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A 'Small Claims Court' For the Internet 116

angry tapir writes "It's not unusual for a freelance Web designer or developer to be burnt when a client refuses to pay up, citing one excuse or another. And what can you do about it? If a contract only amounts to a few thousand dollars, litigation to recover your fee can be far too expensive, and an increasingly vituperative exchange of emails is often not enough for client and contractor to come to agreement over who owes whom what. Into this gap steps A start-up founded by Peter-Jan Celis that aims to provide internet-based, legally binding arbitration services — a 'small claims court' for the internet — with a particular eye on settling the conflicts that arise over freelance development and Web design."
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A 'Small Claims Court' For the Internet

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  • by JMJimmy ( 2036122 ) on Wednesday June 06, 2012 @02:17AM (#40229497)

    ^This. Just cause it's on the big scary "internet" doesn't mean laws don't apply.

    In addition, any freelance web designer who doesn't get partial payment up front and interim payments for hitting specified milestones shouldn't be accepting contracts.

  • Small Claims (Score:5, Insightful)

    by KalvinB ( 205500 ) on Wednesday June 06, 2012 @02:41AM (#40229595) Homepage

    I sued an ex-client in small claims. One of the defendants had a lawyer for a dad who tried to be as much of a weasel as possible. They moved it to civil court threatening to sue me for 10's of thousands. I handled my own side of it and still won without stepping foot in court. Cost maybe $80 all together for filing fees and postage and got every penny I was owed.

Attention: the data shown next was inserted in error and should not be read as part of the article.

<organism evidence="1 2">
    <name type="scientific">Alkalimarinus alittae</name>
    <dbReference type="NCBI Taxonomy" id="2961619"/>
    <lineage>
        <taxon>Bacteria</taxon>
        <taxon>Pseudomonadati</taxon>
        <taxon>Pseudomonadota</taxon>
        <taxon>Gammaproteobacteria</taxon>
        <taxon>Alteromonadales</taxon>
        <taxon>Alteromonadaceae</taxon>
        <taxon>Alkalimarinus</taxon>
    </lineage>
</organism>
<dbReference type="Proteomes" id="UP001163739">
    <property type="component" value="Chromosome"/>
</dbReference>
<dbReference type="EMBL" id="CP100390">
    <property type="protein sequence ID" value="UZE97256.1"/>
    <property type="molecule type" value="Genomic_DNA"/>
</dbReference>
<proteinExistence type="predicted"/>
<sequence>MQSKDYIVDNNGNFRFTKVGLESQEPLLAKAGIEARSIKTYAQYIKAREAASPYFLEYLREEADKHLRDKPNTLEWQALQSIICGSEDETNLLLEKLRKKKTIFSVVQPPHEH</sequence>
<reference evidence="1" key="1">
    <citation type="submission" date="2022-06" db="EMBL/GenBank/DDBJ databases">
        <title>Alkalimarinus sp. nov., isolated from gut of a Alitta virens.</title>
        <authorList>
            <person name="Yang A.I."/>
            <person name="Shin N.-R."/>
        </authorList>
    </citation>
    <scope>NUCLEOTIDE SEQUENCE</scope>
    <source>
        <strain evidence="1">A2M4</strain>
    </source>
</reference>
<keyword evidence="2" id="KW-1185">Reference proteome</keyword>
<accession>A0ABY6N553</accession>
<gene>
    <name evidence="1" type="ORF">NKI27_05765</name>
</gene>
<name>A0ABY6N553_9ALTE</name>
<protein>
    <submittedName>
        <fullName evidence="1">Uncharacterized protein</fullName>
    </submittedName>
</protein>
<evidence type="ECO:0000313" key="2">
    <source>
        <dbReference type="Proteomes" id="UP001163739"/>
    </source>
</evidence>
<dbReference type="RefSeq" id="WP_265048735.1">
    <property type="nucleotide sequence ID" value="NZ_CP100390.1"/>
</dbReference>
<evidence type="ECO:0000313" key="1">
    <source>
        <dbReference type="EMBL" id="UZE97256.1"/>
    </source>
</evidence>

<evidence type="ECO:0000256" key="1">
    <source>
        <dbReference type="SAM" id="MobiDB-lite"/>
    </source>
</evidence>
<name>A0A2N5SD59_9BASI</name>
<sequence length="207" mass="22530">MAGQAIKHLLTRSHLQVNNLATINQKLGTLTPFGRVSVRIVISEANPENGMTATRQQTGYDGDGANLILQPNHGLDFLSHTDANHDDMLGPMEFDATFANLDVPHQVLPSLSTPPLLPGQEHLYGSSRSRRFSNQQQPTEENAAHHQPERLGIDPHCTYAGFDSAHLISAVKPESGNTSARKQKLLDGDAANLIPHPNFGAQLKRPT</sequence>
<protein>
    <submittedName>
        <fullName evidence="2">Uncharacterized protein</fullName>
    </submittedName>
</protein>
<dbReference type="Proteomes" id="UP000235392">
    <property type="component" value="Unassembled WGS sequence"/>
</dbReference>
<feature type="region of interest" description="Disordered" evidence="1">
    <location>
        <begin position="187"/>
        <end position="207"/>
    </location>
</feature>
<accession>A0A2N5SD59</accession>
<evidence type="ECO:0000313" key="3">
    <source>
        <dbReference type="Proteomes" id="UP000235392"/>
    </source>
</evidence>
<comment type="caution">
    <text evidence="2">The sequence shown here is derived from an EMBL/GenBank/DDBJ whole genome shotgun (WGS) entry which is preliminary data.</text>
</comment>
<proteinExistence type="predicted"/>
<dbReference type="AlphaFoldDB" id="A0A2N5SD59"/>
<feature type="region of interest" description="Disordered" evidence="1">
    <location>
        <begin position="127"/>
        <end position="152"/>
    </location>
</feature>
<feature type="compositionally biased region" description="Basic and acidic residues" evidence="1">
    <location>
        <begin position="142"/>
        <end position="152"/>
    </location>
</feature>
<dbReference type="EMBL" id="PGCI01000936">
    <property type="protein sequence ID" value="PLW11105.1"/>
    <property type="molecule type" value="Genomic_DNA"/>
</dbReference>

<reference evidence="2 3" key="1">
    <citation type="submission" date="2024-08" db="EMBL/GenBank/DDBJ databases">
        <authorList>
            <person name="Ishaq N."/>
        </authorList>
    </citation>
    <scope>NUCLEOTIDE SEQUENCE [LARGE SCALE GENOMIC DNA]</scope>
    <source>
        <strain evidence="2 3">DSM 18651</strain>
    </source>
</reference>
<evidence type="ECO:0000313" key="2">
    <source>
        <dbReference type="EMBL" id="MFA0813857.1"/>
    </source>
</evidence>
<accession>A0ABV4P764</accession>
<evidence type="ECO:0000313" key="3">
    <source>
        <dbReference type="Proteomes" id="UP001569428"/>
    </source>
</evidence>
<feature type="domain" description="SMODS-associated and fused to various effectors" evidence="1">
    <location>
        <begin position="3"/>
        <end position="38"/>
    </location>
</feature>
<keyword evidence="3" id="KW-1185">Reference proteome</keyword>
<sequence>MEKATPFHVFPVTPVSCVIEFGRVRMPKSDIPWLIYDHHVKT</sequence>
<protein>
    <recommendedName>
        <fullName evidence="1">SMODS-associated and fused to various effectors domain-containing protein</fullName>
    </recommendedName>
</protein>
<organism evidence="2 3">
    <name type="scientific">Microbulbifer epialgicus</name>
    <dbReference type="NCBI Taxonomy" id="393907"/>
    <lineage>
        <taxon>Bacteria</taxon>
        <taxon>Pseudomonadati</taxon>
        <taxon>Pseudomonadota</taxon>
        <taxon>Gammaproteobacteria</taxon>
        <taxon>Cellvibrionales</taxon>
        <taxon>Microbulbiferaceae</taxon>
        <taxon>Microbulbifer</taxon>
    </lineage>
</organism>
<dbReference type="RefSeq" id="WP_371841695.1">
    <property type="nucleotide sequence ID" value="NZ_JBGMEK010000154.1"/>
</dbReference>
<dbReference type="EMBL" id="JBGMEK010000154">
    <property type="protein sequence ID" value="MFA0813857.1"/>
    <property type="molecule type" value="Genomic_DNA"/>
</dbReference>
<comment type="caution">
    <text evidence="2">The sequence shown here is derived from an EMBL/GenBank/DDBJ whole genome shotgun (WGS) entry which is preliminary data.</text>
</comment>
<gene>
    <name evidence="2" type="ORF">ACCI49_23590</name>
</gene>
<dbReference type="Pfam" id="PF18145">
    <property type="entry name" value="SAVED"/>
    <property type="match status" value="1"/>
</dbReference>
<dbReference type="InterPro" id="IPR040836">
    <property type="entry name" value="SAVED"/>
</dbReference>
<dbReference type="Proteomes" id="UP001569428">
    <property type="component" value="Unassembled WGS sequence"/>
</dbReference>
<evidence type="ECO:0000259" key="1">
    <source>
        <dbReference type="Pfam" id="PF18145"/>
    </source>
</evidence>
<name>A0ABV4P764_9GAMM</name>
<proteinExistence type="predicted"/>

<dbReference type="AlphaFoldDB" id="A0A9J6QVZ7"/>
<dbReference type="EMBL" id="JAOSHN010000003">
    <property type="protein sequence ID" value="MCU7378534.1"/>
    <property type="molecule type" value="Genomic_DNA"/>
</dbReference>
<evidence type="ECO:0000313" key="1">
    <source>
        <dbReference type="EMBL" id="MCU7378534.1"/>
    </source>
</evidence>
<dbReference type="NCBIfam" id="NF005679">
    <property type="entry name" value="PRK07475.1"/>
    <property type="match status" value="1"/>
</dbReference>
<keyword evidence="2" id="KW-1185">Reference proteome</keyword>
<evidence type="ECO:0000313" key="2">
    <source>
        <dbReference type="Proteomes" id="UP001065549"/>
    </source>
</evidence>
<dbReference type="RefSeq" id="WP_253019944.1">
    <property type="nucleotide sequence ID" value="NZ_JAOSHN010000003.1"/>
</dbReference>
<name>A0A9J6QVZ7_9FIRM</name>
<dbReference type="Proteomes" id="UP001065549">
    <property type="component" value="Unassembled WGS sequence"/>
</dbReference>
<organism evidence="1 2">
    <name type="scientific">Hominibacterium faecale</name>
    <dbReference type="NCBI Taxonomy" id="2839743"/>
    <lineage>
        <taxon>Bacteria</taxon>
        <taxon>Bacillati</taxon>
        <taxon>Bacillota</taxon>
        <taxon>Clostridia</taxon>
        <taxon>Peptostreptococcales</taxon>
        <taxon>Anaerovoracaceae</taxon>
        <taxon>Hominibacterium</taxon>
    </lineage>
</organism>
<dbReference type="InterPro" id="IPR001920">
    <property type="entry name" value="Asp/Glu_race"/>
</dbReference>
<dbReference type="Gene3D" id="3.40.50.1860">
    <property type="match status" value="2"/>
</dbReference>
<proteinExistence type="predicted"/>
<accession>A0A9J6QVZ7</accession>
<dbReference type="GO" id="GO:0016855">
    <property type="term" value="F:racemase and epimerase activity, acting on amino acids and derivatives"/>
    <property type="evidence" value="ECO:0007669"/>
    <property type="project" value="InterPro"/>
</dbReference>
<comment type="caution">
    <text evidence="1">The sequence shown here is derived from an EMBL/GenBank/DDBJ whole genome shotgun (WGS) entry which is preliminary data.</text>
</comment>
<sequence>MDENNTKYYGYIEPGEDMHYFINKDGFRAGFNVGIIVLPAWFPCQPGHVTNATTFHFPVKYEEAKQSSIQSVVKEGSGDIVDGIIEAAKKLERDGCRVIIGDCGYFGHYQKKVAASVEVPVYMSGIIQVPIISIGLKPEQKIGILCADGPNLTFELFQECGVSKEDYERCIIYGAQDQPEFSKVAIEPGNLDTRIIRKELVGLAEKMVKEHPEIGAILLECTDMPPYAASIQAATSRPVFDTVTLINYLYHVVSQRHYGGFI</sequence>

The agreement on who owes who what should be settled before work begins. You're then just going to court to enforce a contract when one side doesn't deliver. For small amounts you're on your own. You'd spend more on lawyers than you're owed and if the client has a lawyer, you just have to deal with it.

    If you're lucky, they come to their senses and you can avoid the courtroom. What would really be helpful is simple legal advice. Even arbitration is a little late to the game. You need to know whether you even have a case, what documents you need to win your case, etc, what arguments you need to make, etc.

    Showing up to arbitration unprepared is no better than showing up to court unprepared.

    The simple solution is to just never leave large sums of money on the table and work with people you trust. I don't like racking up large invoices simply because I'd rather have cash in hand. I can't pay bills with invoices.

  • by Anonymous Coward on Wednesday June 06, 2012 @04:18AM (#40229925)

    What's the point? If the client agrees that there are issues to be settled, and possibly some payment to be made, negotiation is the way to go. If the client refuses to pay, he is not likely to agree on any kind of arbitration that he can't control. And even if it goes against him, what will force him to pay?

A consultant is a person who borrows your watch, tells you what time it is, pockets the watch, and sends you a bill for it.